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Review
, 20 (2), 121-129

Regulation of G Protein-Coupled Receptor Signaling by Plasma Membrane Organization and Endocytosis

Affiliations
Review

Regulation of G Protein-Coupled Receptor Signaling by Plasma Membrane Organization and Endocytosis

Zara Y Weinberg et al. Traffic.

Abstract

The trafficking of G protein coupled-receptors (GPCRs) is one of the most exciting areas in cell biology because of recent advances demonstrating that GPCR signaling is spatially encoded. GPCRs, acting in a diverse array of physiological systems, can have differential signaling consequences depending on their subcellular localization. At the plasma membrane, GPCR organization could fine-tune the initial stages of receptor signaling by determining the magnitude of signaling and the type of effectors to which receptors can couple. This organization is mediated by the lipid composition of the plasma membrane, receptor-receptor interactions, and receptor interactions with intracellular scaffolding proteins. GPCR organization is subsequently changed by ligand binding and the regulated endocytosis of these receptors. Activated GPCRs can modulate the dynamics of their own endocytosis through changing clathrin-coated pit dynamics, and through the scaffolding adaptor protein β-arrestin. This endocytic regulation has signaling consequences, predominantly through modulation of the MAPK cascade. This review explores what is known about receptor sorting at the plasma membrane, protein partners that control receptor endocytosis, and the ways in which receptor sorting at the plasma membrane regulates downstream trafficking and signaling.

Keywords: MAPK; PDZ; arrestins; clathrin-coated pits; dimers; microdomains; oligomers; scaffolds.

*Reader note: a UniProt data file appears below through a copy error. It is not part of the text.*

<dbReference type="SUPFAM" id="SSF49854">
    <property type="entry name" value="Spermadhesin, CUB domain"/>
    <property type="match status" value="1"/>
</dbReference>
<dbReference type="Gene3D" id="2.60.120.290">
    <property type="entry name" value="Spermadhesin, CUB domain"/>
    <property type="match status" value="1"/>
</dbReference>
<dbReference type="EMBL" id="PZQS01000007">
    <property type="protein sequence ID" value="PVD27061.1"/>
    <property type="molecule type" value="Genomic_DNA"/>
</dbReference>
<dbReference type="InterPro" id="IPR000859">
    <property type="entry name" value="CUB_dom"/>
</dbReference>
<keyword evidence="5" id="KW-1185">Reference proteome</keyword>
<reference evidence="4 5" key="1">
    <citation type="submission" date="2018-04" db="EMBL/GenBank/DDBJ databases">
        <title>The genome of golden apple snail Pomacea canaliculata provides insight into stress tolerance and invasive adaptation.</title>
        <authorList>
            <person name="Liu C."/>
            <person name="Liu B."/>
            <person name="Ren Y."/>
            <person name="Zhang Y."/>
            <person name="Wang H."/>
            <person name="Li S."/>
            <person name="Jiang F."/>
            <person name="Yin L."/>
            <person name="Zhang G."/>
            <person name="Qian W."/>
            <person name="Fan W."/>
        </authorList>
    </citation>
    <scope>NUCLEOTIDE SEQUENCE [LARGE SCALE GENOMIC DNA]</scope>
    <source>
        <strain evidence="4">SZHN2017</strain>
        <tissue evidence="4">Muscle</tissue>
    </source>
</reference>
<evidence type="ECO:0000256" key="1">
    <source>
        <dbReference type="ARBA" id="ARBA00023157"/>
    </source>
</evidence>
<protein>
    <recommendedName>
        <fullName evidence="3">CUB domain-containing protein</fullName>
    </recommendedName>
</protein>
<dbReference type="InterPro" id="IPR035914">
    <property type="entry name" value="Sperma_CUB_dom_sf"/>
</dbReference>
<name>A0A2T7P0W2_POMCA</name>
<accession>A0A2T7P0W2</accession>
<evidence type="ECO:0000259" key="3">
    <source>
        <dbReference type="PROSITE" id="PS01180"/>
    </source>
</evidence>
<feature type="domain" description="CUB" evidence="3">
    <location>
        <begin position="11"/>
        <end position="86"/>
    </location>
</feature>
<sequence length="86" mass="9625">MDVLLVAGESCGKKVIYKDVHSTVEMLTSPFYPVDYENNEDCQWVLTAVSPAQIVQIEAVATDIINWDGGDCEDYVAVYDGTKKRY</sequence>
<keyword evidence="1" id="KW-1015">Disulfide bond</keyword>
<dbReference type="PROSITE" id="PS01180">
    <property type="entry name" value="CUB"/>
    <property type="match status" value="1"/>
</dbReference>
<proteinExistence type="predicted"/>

Conflict of interest statement

Conflict of interest: All authors on this work agree to its content and hereby declare no competing commercial interests relating to this submitted work.

Figures

Figure 1:
Figure 1:
GPCR organization at the plasma membrane is dynamic and regulated. a) Before agonist addition, many GPCRs exist at the plasma membrane as monomers. b) Through receptor-receptor interactions, some receptors dynamically exchange between monomeric and oligomeric states, with the degree of time a receptor spends in each of these states varying between different types of receptors. Receptors are enriched at cholesterol rich regions (darker blue) through receptor-lipid interactions, although they can diffuse between these domains and the surrounding membrane. c) After agonist addition, receptors cluster in clathrin coated pits (CCPs), regardless of their oligomeric state, but the rate at which a given receptor is sorted into CCPs can be variable. The gray bars denote the clathrin coat. d) Some receptors are obligate homodimers or heterodimers or higher order oligomers, existing always in these states. e) Receptor diffusion in the plasma membrane is restricted by actin and microtubule ‘fences’ (red rods) which confine receptors. f) Receptors can also cluster tightly together into domains that could mediate signaling after agonist addition prior to localizing to CCPs. g) Scaffolding proteins associate with and restrict the localization of certain GPCRs. Receptors bound to scaffolding proteins may be protected from endocytosis.
Figure 2:
Figure 2:
GPCRs modulate endocytosis at distinct phases of the endocytic process. a) After ligand binding to a given receptor, β-arrestin is recruited to the receptor at the plasma membrane. b) In the case of B1AR, an interaction between β-arrestin and the B1AR core region causes β-arrestin to sort to clathrin-coated pits (CCPs) independent of the receptor. Other GPCRs sort with arrestin to CCPs. c) P2Y12 and μOR regulate clathrin light chain (CLC) phosphorylation through the activation of GPCR related kinases (GRKs) which is permissive of endocytosis continuing. d) After receptors are sorted into nascent CCPs, μOR is ‘proofread’ by Epsin1 to ensure that it is ubiquitinated before CCP maturation continues. At about the same phase, the PDZ ligand of B2AR delays recruitment of the GTPase dynamin through an unknown protein partner. e) After dynamin recruitment, μOR can delay dynamin-dependent scission through an unknown protein interacting with its C-terminal LENLEAE motif. CB1R, through an arrestin interaction mediated by two serines on its C-terminal tail, can also delay CCP lifetimes. f) Through as yet unknown mechanisms, GPCR interactions with PDZ domain containing proteins can globally upregulate (e.g. CRFR1 & PDZK1) or downregulate (e.g. mGluR1 & spinophilin) receptor internalization.

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